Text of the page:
Selected plants in the Hortus
For a description of the species see Crinum zeylanicum L. Amaryllis ornata, figured in Curtis's Botanical Magazine, common name ‘Crimson and White Amaryllis’, is depicted with white flowers with a distinctly purple stripe in the copy that I have seen, although this may be an anomaly. It seems very similar to Crinum scabrum except that the flower segments are not so widely spread, and are much less reflexed at the tips. It is described as being from Africa and sometimes known as the ‘Cape Coast Lily’. [BM t.1171/1809].
Added on May 01 2009
Frost tender deciduous tree with a thickened, swollen, succulent trunk with short branches bearing rounded, usually 5-9-palmate leaves and pendant white and purple flowers, borne on long stalks, with or just before, the leaves in summer. To 18m. [RHSE].
Added on February 20 2009
A cutlivar of Camellia japonica L. Camden Park bred, seedling 13/50. ‘Dark rich crimson, two outer rows of petals, large and well shaped, the centre quite filled up, small petals, twisted in the manner of the Waratah Camellia, handsome, not very large.’ William Macarthur. [MP A2948-6].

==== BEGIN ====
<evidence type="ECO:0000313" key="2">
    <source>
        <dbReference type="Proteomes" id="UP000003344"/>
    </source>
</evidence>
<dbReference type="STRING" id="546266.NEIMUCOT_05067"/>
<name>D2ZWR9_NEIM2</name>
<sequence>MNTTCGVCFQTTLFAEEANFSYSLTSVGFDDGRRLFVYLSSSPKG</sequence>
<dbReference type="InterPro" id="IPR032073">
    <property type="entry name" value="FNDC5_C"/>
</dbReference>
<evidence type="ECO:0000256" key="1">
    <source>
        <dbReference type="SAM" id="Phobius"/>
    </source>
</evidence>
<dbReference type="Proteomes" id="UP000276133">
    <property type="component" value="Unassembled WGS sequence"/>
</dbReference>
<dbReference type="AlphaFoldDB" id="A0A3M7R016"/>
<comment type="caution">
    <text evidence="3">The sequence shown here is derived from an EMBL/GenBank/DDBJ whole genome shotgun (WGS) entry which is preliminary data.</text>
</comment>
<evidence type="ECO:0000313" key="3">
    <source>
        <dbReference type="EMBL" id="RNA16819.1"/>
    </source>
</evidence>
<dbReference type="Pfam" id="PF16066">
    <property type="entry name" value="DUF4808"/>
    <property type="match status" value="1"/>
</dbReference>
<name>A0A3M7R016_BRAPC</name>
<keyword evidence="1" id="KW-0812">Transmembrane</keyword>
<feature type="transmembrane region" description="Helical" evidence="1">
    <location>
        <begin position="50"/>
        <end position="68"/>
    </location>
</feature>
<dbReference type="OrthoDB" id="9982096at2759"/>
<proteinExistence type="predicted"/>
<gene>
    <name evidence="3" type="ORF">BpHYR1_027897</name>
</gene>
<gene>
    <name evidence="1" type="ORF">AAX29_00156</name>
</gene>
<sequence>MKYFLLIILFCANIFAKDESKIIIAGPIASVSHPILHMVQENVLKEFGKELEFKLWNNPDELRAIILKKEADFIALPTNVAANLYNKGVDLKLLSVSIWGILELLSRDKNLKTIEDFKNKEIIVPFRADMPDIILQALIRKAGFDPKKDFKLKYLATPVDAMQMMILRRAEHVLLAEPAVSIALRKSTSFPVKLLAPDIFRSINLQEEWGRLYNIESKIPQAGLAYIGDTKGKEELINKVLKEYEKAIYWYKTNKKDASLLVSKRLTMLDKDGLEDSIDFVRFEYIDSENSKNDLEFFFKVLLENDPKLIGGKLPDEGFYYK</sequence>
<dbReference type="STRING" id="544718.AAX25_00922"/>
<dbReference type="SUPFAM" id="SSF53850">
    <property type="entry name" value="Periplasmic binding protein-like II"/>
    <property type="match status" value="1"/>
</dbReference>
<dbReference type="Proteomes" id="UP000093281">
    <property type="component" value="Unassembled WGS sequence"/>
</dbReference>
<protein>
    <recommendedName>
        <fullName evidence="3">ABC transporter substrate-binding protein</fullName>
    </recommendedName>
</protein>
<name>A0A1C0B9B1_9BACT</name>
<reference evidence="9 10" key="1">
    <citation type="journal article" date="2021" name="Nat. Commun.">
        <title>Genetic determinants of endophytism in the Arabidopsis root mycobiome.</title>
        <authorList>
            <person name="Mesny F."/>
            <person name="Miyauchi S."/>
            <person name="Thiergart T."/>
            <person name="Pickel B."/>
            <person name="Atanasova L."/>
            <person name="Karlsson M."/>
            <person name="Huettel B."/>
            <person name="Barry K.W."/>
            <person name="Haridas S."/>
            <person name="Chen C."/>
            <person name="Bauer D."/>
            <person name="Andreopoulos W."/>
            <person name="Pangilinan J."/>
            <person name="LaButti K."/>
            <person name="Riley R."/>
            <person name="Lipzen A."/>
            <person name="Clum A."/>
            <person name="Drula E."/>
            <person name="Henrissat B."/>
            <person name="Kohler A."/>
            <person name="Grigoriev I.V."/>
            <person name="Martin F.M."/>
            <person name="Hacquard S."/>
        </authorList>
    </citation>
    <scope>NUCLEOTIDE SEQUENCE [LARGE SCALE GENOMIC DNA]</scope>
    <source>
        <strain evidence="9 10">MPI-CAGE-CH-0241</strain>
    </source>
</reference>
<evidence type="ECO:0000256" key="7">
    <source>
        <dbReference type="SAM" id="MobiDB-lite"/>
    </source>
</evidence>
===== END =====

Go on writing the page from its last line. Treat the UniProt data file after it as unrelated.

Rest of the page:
Added on July 01 2009
A variable cormous perennial, the leaves often fairly short, flowers in 3-6-flowered spike, whitish or pink to purple, streaked on the lower lobes with a darker colour. To 50cm. [RHSD, Hortus, CECB].
Added on October 26 2009
Fully hardy, highly variable, erect to spreading, evergreen shrub with lance-shaped leaves, to 12cm long, and pendant, axillary racemes, to 20cm long, of small, white or lilac-tinged flowers in summer. To 2.5m. A parent of many hybrids. [RHSE, Hilliers'].
Added on February 18 2010
A bulbous perennial, the narrowly lance-shaped leaves are produced at the same time as the goblet-shaped, deep yellow flowers in autumn. Very free-flowering. To 15cm. [RHSE, Hortus, Baker Am.].
Added on May 28 2009
Athrotaxus is a genus of two species of Tasmanian conifers although a number of hybrids were given specific status in the early literature. Athrotaxis cupressoides D.Don is a small erect tree with small, dark-green, scale-like leaves pressed close to the stems. To 10m. [RHSD, Hortus, Hilliers', APNI].
Added on January 24 2009
The Hortus software has been upgraded. This led to some minor errors in the layout of plant names, particularly in the headings of Plant Profile pages but these have now been largely overcome. Improvements are also progressively being made to the content of the Hortus in three main areas, botanical and horticultural history, cross referencing and illustrations. Some enhancements will be done as the opportunity arises but most will be completed family by family. This will take at least two years to complete.